It seems like for as long as I can remember I have heard jokes about New Jersey. I grew up thinking the state must be nothing but highways and strip malls; an asphalt and concrete suburb of New York City and Philadelphia. My first visit to the state was in 1971 and my opinion changed dramatically during my time there. I have returned many times since then, and it seems like every time I’m there I find something more to like about the state.
Like most states on the East coast, New Jersey has its share of busy highways, and there are definitely some areas of the state that have seen better days, but what state doesn’t have those? New Jersey also has many quaint little towns and villages full of beautiful old houses scattered throughout the state, and old farms and farmhouses that go back through generations of families who worked the fields. New Jersey is doing what it can to make sure those old farms continue to produce crops instead of new subdivisions.
The New Jersey Farmland Preservation Program
New Jersey understands that after a lifetime of hard work farmers can be tempted by the big bucks developers offer for the limited supply of undeveloped land in the state. The New Jersey Farmland Preservation Program allows farmers to sell their old farmhouses and farms to the state for amounts approaching those that developers would pay. The farmer and his family can enjoy their retirement years, and the farm and farmhouse can never be used for anything other than agricultural purposes once they are in the program. The farmer can even just sell the development rights of the property to the state, and continue to work and live on the farm.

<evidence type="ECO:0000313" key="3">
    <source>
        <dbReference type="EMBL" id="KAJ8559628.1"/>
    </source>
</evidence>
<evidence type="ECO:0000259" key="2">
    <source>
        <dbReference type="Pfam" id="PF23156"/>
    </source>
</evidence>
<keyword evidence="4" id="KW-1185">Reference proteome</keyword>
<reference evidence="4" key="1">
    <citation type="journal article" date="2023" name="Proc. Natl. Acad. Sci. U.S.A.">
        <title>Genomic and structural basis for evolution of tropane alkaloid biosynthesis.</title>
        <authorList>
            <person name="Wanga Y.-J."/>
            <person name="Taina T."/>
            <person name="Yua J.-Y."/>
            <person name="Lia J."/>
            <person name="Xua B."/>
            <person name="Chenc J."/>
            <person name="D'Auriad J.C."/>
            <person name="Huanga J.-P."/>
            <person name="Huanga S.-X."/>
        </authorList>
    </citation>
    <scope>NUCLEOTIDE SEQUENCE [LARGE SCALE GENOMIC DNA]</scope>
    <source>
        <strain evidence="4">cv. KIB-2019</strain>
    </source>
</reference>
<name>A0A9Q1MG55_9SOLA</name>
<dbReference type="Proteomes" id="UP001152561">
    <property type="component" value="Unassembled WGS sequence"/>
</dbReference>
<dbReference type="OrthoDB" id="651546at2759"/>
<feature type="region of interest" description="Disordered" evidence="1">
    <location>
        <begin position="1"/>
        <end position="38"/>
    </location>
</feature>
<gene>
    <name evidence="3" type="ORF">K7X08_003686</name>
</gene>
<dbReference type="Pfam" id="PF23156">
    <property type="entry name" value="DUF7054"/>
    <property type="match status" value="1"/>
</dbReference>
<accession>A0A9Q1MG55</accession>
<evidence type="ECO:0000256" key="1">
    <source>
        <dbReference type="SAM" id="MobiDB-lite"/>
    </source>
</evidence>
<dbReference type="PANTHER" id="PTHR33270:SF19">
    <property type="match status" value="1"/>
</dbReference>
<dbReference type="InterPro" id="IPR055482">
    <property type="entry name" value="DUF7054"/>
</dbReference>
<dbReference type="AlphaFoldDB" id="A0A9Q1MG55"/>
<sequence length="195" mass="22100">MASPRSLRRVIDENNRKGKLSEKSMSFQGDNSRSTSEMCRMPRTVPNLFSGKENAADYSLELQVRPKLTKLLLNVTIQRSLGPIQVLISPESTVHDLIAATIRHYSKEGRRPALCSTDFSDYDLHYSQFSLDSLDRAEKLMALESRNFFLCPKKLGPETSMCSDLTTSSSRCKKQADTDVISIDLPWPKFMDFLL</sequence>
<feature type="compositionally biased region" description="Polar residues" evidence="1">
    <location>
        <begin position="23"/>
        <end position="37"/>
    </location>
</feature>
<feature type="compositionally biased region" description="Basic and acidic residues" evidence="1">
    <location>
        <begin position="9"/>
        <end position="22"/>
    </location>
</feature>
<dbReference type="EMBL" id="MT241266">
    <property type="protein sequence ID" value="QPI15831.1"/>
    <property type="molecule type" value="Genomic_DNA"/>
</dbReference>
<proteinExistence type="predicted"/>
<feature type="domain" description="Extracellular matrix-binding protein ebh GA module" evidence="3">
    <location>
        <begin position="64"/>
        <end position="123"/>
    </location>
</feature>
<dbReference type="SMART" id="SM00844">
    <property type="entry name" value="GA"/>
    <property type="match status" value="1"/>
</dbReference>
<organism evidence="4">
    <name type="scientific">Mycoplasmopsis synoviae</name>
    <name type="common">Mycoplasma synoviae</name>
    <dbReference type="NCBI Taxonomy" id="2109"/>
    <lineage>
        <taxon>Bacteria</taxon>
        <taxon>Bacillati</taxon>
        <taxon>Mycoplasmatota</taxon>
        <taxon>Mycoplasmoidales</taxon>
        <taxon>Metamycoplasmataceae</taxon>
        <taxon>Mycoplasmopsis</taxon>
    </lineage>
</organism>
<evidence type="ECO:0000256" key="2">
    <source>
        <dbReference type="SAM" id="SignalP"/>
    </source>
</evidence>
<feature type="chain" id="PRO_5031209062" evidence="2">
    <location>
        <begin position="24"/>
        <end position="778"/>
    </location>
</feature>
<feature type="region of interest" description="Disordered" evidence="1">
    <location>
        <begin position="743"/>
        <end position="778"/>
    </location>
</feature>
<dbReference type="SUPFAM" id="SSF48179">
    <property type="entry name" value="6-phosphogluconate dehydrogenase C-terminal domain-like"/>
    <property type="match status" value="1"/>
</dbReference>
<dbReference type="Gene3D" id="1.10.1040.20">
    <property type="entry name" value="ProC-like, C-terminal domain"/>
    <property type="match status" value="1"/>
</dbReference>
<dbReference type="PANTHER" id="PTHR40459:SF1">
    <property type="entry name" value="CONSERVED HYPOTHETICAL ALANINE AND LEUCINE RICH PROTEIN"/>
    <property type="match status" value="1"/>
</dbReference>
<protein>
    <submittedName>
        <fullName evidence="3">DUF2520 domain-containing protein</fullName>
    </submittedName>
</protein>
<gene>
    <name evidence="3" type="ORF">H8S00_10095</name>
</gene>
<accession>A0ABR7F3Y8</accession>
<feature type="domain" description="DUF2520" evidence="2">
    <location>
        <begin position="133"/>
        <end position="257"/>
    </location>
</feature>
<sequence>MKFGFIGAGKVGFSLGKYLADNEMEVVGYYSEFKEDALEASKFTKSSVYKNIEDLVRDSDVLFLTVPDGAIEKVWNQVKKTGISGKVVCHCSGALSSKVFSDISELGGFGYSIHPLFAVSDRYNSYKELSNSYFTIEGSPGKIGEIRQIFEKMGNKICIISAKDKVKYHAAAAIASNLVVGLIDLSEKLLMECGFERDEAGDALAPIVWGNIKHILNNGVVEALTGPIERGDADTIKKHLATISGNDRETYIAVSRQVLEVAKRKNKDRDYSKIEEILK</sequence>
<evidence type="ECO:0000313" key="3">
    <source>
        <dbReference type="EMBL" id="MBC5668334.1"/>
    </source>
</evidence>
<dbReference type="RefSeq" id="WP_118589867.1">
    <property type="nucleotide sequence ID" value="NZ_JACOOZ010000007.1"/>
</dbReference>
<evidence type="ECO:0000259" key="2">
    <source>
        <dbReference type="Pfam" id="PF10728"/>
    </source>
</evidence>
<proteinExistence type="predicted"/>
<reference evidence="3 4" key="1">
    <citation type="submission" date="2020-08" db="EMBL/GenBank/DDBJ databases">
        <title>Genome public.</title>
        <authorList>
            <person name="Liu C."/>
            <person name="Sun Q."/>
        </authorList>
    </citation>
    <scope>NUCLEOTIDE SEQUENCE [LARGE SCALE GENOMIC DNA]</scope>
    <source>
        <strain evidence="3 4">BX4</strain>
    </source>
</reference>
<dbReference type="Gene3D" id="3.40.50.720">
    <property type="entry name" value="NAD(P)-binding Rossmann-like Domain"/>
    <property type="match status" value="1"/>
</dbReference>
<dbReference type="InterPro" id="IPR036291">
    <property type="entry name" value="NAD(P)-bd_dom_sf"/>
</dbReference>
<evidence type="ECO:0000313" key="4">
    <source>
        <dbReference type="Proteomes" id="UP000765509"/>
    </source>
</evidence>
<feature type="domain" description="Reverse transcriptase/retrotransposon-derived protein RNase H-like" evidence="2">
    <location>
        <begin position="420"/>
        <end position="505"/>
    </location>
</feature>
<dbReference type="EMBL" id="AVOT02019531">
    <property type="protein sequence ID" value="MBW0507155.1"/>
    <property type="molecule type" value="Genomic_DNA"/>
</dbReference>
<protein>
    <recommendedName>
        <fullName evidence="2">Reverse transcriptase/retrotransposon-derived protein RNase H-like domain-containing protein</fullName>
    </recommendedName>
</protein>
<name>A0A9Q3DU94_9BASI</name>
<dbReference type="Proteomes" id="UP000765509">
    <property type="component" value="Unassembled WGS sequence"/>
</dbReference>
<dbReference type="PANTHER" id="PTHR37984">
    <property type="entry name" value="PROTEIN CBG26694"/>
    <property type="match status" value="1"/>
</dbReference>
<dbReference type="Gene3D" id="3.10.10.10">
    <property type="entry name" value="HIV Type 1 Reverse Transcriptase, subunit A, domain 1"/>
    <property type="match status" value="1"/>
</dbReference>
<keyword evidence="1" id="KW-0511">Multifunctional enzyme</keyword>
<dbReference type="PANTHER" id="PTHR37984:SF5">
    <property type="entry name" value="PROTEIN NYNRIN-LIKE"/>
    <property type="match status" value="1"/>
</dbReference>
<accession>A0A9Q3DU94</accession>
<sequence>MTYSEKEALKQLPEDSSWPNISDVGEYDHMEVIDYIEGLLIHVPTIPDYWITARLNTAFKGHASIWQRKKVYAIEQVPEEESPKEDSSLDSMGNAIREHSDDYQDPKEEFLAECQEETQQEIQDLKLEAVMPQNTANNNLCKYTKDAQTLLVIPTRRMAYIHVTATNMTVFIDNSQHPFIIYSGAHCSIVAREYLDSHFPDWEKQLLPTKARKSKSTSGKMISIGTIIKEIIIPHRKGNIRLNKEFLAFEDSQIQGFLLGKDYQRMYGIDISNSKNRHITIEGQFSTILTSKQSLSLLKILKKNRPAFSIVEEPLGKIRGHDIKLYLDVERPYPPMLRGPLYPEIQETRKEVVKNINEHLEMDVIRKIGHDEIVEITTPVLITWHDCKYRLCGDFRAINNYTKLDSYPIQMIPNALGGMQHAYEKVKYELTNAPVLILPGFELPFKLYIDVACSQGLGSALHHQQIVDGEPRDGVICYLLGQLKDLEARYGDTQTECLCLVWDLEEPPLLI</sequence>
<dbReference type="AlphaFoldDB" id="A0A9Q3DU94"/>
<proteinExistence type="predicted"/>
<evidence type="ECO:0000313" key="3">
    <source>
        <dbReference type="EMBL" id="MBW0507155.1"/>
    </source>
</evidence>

Once the farm is in the program it can be sold or auctioned by New Jersey, but one of the stipulations of the sale is that it remain in the preservation program and never be developed.
New Jersey and Historic Preservation
New Jersey is a state full of historic old houses and buildings, and organizations such as Preservation New Jersey are working hard to save and restore them. Preservation New Jersey is a private organization founded in 1978 and made up of people concerned with preserving the historic structures that are a part of the state’s heritage. Preservation New Jersey publishes an annual list of the ten most endangered historic sites in the state and works throughout the year to save them. The old house enthusiasts of this great organization are always active during National Preservation Month and publish a quarterly preservation newsletter.
It seems the state everyone likes to joke about could teach us all some lessons on how successful preservation programs can be implemented.